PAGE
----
In search for an easy, big, nut-free, and interesting cake to bring to feed my students on Tuesday, I was intrigued by this recipe in the cinnamon section of Baked Elements. Spicy brownies with cinnamon and a chili kick? Sounded like something worth trying.
Of course, I don’t have ancho chile powder. Don’t know if they sell it here, what it’d be called, or where I would even start to look for it. So my friend Google suggested I substitute a mix of cumin and cayenne pepper, which I did. But then when I tried the batter it had a mega kick and I thought I might kill the students with spice. Then I was convinced they wouldn’t like the brownies because none of them liked the ginger rhubarb cake I love so much. I attribute that to them having less sophisticated palates 🙂
(Photo credit: Sabrina; clockwise from top: chocolate chip cookies, Ali’s cupcakes, vanilla malt bundt cake, spicy brownies, cinnamon carrot cake)
Well, I was surprised. They all loved it. Some of them thought they weren’t spicy at all. Others got over the initial shock and then reached for seconds, thirds … claiming the kick at the back of the throat was addictive. A colleague tried one of the last remaining ones and declared it to be the perfect blend of a burger and a brownie. Needless to say, they were completely consumed before the end of the day.
My carrot cake recipe (from the Hummingbird Cafe cookbook) is a bit famous. It’s a perennial favorite and is always requested for friends’ and colleagues’ birthdays. It’s gotten to the point where I lobby – hard – for other cakes just because I get bored making carrot cake all the time.
(Photo credit: Sabrina)
For my school birthday party, where I had committed to bringing baked goods for all of my students (in honor of my birthday and the last class period before exams), I thought I’d try another carrot cake recipe. One of my students is deathly allergic to peanuts – and avoids all nuts just to be sure – and this recipe calls for walnuts (easy enough to leave out) and coconut, which I thought would add a little something that might go missing if I left out the walnuts.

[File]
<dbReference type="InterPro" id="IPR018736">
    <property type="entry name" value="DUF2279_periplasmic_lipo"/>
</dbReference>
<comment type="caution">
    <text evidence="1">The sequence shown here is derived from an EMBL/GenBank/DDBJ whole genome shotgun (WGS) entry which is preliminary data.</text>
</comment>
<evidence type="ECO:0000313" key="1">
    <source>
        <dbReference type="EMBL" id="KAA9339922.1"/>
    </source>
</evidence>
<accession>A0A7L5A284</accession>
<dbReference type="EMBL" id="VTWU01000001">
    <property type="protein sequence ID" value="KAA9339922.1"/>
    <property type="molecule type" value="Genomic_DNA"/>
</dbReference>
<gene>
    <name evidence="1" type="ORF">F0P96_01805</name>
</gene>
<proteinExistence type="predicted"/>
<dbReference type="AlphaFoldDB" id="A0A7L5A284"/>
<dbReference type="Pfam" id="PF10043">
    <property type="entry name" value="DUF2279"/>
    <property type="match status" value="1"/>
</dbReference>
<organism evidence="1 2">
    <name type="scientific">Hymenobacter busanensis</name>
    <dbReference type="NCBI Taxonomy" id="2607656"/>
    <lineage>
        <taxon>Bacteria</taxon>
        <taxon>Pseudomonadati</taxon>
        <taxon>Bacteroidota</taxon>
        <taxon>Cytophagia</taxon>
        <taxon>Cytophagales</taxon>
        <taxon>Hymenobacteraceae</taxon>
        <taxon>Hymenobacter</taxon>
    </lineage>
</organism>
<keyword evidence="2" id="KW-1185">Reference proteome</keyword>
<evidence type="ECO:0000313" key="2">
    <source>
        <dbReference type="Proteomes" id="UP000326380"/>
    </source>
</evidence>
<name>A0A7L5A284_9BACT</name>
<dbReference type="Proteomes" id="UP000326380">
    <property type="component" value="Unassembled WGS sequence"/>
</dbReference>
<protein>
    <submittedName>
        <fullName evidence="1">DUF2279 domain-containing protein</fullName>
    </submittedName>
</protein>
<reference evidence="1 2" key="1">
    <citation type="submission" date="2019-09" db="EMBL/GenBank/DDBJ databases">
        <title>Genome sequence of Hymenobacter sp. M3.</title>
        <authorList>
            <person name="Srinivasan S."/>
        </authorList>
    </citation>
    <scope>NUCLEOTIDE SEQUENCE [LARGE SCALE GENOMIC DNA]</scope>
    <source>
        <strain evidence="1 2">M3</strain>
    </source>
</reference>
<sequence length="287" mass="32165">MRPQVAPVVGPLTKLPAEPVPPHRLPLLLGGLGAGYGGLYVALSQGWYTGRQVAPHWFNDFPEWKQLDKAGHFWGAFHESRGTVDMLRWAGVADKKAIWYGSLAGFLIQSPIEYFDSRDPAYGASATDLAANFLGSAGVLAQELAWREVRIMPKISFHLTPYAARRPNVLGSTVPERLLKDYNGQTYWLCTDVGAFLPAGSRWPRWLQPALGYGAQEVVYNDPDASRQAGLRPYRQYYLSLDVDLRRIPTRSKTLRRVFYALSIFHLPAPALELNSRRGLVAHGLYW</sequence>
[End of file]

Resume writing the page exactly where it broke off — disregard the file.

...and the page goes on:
The perfect brunch dish for the morning after a cake-laden birthday party is … a sweet baked delight! Well, at least according to me.
Bouchon Bakery’s blueberry muffins are a big hit. I made them in regular size. I made them in mini size for May Day brunch. And today I made them with raspberries instead of blueberries. And they’re all good.
I have what some may call an addiction to peanut butter. I import incredible quantities of Trader Joe’s peanut butter (only one ingredient: peanuts!) every time I return from the US. And I put in requests from everyone who visits me.
I think the only thing I like better than peanut butter is peanut butter with chocolate. My favorite indulgence as a child was peanut-butter & nutella sandwiches. Who am I kidding – it’s still my favorite indulgence! I just indulge slightly less frequently.
So when I got the new Baked cookbook and there’s a whole section on baking with peanuts and peanut butter, I had to make their chocolate peanut butter cake.
It is amazing.
I was looking for a simple cake to offset some of the more elaborate confections I made for my birthday party. This one, a simple vanilla Bundt cake with malted milk powder as a secret ingredient, was just the one. It was a huge hit, with the flavor depth curtesy of the malted milk powder, the crumb, and the vanilla glaze…
It goes well with ice cream, with whipped cream, with fresh fruit or just by itself. It can be a dessert, but also a coffee cake for an afternoon tea.
I had a huge dilemma recently. I was hosting a birthday party for myself and wanted to bake all of my favorite things. But that’s just too many things to bake… because people wouldn’t be able to eat that much! So after much consulting, considering, and mouth-watering cookbook perusing, I decided on just four cakes. And this one, of course, made the cut.
I’d made this one a year ago. It was my first cake from the Baked cookbook and it took me literally all day to make. And I made it for a dinner at a friend’s house, so it ended up being a lot of cake for just 4 people. I mean – a lot of cake. This time, it took me much less time to make, but it’s still a time investment. Which is well worth it.
In an attempt to both improve my French and learn fancy pastry technique, I signed up for a pastry class earlier this year. It was a double success. I understood by far the vast majority of the chat – including jokes! – and learned how to make traditional Belgian pastry (the special cake they make for King’s Day) and all kinds of pastries I drool over in the bakeries.
Everyone at school looked forward to the Tuesday after my pastry classes…
One of my favorites was a delicate white chocolate mousse with citrus (zest and juice) which was so slight and refreshing – and beautiful! You make it in a stainless steel circular ‘pan’ with no bottom (‘cercle inox‘ in French). And the secret is to freeze it for a couple of hours (or overnight) before unmolding it so you get a beautiful mousse finish which looks super professional.